IN RE: the Petition for Temporary Protective Order A.N.

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Court of Appeals of Indiana.

IN RE: the Petition for Temporary Protective Order A.N., Appellant–Respondent, v. K.G., Appellee–Petitioner.

No. 49A04–1212–PO–649.

Decided: January 21, 2014

Suzy St. John, Indianapolis, IN, Attorney for Appellant.

OPINION

STATEMENT OF THE CASE

Appellant–Respondent, A.N., appeals the trial court's Order of contempt in favor of Appellee–Petitioner, K.G. We affirm.

ISSUE

A.N. raises two issues, which we consolidate and restate as the following issue: Whether trial court improperly acted as advocate for K.G. thereby violating her due process right to a fair trial before an impartial tribunal.

FACTS AND PROCEDURAL HISTORY

On May 18, 2010, K.G. filed an ex parte motion for a protective order against A.N., which the trial court granted the same day. On June 11, 2010, following a hearing, the trial court granted him a protective order for two years. The protective order prohibited A.N. from acts of violence, stalking, and “harassing, annoying, telephoning, contacting or directly or indirectly communicating with” K.G. and three other persons. (Appellant's App. p. 29).

On December 8, 2010, K.G. filed a petition for contempt against A .N. He alleged, among other things, that A.N. had made numerous phone calls to his home phone and to his employer. On March 30, 2011, K.G. filed another petition for contempt, alleging that, in addition to “non-stop” phone calls to his home phone and his ex-wife's phone, A.N. had “spray painted [his] knew [sic] house.” (Appellant's App. p. 39). That same day, the trial court found “probable cause for contempt” and set the matter for a hearing. (Appellant's App. p. 9). On April 5, 2011, the trial court held a hearing and found A.N. in contempt. She received a suspended sentence of 120 days in the Marion County Jail and was ordered to complete 80 hours of community service and pay a fine.

On August 12, 2011, K.G. filed his next petition for contempt (the August 12 Petition), in which he claimed that A.N. had made numerous calls to his home and that he possessed a picture of his home phone that recorded the telephone number A.N. used. K.G. alleged that on one occasion, he spoke to A.N., who said, “I'm back[.][Y]ou better watch your ass.” (Appellant's App. p. 48). When reminded by K.G. that a protective order was in place, A.N. allegedly responded, “F* * * that protective order[.] I can do what I want.” (Appellant's App. p. 48).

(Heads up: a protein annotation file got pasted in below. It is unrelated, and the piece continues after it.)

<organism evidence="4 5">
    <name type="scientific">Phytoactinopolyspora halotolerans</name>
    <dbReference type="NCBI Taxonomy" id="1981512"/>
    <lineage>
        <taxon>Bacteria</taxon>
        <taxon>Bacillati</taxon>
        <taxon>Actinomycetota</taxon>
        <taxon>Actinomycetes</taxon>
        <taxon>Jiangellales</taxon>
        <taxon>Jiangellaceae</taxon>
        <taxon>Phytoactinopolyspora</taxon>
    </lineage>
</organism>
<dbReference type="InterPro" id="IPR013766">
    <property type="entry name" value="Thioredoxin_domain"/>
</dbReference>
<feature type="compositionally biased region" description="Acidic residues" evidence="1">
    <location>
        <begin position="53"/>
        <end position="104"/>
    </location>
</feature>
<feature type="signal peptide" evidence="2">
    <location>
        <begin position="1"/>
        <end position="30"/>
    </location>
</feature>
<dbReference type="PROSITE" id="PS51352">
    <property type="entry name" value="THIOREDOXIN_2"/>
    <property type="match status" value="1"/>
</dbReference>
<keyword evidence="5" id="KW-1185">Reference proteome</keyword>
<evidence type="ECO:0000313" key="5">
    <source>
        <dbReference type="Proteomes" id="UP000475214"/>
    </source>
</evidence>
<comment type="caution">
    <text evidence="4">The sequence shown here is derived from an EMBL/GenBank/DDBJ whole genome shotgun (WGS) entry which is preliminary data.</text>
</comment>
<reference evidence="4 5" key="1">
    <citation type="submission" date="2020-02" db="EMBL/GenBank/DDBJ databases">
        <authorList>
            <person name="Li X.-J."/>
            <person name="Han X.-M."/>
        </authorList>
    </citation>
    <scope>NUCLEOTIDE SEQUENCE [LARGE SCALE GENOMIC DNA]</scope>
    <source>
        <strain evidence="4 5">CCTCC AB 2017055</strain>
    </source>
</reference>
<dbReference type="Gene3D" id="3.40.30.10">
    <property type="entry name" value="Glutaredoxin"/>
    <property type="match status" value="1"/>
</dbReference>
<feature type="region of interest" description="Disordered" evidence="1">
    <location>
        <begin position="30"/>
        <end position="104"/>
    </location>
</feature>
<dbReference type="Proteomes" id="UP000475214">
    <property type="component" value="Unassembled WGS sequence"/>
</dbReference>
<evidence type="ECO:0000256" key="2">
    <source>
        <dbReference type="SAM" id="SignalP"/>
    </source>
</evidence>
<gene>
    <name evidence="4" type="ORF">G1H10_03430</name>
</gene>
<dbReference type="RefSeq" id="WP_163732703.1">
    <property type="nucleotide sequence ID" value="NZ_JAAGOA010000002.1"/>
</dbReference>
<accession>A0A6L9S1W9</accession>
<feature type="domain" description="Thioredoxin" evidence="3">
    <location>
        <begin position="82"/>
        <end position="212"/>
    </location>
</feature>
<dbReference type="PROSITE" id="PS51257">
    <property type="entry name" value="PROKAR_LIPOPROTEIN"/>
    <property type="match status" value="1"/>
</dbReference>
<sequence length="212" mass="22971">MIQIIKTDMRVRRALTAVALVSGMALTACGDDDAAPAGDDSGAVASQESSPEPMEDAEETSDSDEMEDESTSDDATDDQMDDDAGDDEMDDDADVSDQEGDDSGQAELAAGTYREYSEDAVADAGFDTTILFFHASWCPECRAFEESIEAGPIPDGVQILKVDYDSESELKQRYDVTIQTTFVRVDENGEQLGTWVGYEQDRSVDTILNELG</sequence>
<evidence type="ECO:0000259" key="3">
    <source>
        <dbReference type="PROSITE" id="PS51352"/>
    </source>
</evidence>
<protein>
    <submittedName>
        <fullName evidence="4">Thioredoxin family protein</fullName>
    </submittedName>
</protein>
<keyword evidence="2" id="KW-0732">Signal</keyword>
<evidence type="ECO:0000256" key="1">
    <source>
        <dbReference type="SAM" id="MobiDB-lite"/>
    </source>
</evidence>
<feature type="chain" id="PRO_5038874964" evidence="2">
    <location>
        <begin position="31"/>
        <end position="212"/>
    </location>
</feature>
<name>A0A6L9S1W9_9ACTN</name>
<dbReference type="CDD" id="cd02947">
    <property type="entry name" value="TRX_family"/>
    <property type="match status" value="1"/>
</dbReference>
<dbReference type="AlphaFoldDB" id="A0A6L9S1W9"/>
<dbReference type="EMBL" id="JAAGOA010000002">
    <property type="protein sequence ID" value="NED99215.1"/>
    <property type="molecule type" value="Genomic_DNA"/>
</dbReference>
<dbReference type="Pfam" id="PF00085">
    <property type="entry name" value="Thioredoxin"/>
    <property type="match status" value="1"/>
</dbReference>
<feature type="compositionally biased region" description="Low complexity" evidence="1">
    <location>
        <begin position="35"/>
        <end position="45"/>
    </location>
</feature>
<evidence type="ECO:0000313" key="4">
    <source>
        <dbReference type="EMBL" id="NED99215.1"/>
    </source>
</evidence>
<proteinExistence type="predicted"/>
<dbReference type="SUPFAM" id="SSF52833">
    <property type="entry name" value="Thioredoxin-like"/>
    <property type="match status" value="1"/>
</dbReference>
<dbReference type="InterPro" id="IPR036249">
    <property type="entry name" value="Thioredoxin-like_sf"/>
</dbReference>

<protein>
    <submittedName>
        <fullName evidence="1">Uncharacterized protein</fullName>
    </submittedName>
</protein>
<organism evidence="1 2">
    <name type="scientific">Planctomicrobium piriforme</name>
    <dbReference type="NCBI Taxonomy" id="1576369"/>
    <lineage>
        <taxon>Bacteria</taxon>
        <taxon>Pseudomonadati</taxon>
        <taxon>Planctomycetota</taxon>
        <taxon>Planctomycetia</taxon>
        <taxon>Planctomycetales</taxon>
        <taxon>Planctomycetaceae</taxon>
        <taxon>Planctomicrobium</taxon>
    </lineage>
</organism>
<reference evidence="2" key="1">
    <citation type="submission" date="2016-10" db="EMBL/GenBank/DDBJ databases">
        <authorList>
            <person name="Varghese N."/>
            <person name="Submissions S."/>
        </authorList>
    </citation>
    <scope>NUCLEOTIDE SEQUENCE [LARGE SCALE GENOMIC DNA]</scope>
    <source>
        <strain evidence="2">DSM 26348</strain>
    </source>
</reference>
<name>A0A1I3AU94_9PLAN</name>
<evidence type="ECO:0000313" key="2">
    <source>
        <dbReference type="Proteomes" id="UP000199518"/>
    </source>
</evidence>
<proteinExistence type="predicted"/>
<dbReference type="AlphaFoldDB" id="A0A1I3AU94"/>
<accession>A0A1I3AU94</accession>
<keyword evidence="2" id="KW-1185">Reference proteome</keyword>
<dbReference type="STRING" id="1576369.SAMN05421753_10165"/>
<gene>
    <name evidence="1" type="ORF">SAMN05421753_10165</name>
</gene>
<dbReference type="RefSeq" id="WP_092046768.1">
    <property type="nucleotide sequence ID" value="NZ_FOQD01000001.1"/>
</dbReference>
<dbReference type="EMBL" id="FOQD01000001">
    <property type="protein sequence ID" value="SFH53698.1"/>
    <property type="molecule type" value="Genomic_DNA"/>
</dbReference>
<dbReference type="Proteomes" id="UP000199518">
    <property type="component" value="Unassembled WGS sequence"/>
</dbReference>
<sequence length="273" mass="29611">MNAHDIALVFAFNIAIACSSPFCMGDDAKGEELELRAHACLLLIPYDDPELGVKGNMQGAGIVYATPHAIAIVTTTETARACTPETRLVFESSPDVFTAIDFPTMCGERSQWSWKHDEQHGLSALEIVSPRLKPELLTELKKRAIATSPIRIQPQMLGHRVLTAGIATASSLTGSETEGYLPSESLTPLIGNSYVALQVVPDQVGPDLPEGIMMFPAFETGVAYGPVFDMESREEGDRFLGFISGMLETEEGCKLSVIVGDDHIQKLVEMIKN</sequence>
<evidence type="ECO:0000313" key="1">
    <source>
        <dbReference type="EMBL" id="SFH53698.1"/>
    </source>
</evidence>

On November 10, 2011, K.G. filed a motion to modify the protective order, asserting that A.N. had harassed his family members “inside and outside [his] home.” (Appellant's App. p. 54). That same day, K.G. also filed a petition for contempt (the November 10 Petition), alleging that he received “over 100 private calls to [his] home phone and cell phone from A.N.” (Appellant's App. p. 60). A.N. also allegedly harassed K.G.'s ex-wife, her mother, and a niece. A.N. had “been seen around the residence where [K.G.'s] children live” and harassed “them threw [sic] thier [sic][F]acebook accounts.” (Appellant's App. p. 60). K.G. also stated that the police had been to his home on three different occasions, that A.N. had made calls to his place of employment, and that his water had been shut off in response to A.N. telling the water company that K.G. had moved.

On November 17, 2011, K.G. filed an “Information for Contempt.” (Appellant's App. p. 62). On November 21, 2011, the trial court found probable cause for contempt and set the matter for a hearing. On July 6, 2012, K.G. filed a motion to extend his protective order against A.N., alleging that the June 11, 2010 protective order had expired and that he had been to court “no less than six times on issues of [A.N.'s] repeated violations of this order.” (Appellant's App. p. 87). That same day, the trial court extended the protective order for an additional year to July 6, 2013.1

On November 15, 2012, the trial court held a hearing on the Information for Contempt and K.G.'s multiple contempt petitions, along with two separate contempt petitions filed against A.N. by different parties, R.R. and M.G. A.N. was represented by counsel and alleged at the outset that she could not get a fair hearing and had previously filed three complaints against the trial judge. M.G.'s attorney protested, alleging that A.N. had not filed a written motion and was engaging in dilatory tactics. After investigation, the trial court proceeded with its hearing on R.R.'s contempt petition. A.N. testified that she had been employed by a company but was fired because she had “looked in the records of [T.B.], who used to be [K.G.'s] ex-wife to get her information.” (Supplemental Transcript p. 115). Although declining to find A.N. in contempt regarding R.R.'s petition, the trial court extended his protective order against A.N. Similarly, the trial court extended M.G.'s protective order against A.N. after M.G. moved to dismiss her contempt petition. The trial court continued the proceedings on the Information for Contempt and K.G.'s multiple contempt petitions.